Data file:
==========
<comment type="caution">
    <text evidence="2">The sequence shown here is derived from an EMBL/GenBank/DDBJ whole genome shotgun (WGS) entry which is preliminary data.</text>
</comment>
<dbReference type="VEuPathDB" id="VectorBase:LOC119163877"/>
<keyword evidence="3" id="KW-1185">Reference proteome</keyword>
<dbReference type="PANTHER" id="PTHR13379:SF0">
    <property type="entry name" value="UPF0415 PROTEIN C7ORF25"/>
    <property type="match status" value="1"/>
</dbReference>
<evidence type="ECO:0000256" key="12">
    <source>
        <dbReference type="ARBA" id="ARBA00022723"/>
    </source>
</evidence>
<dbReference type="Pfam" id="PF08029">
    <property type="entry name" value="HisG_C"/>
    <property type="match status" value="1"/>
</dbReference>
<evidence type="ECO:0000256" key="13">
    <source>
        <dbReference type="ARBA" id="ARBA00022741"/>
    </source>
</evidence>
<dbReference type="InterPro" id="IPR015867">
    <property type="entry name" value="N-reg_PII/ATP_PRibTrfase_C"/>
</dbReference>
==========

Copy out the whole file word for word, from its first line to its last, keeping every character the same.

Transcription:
<comment type="caution">
    <text evidence="2">The sequence shown here is derived from an EMBL/GenBank/DDBJ whole genome shotgun (WGS) entry which is preliminary data.</text>
</comment>
<dbReference type="VEuPathDB" id="VectorBase:LOC119163877"/>
<keyword evidence="3" id="KW-1185">Reference proteome</keyword>
<dbReference type="PANTHER" id="PTHR13379:SF0">
    <property type="entry name" value="UPF0415 PROTEIN C7ORF25"/>
    <property type="match status" value="1"/>
</dbReference>
<evidence type="ECO:0000256" key="12">
    <source>
        <dbReference type="ARBA" id="ARBA00022723"/>
    </source>
</evidence>
<dbReference type="Pfam" id="PF08029">
    <property type="entry name" value="HisG_C"/>
    <property type="match status" value="1"/>
</dbReference>
<evidence type="ECO:0000256" key="13">
    <source>
        <dbReference type="ARBA" id="ARBA00022741"/>
    </source>
</evidence>
<dbReference type="InterPro" id="IPR015867">
    <property type="entry name" value="N-reg_PII/ATP_PRibTrfase_C"/>
</dbReference>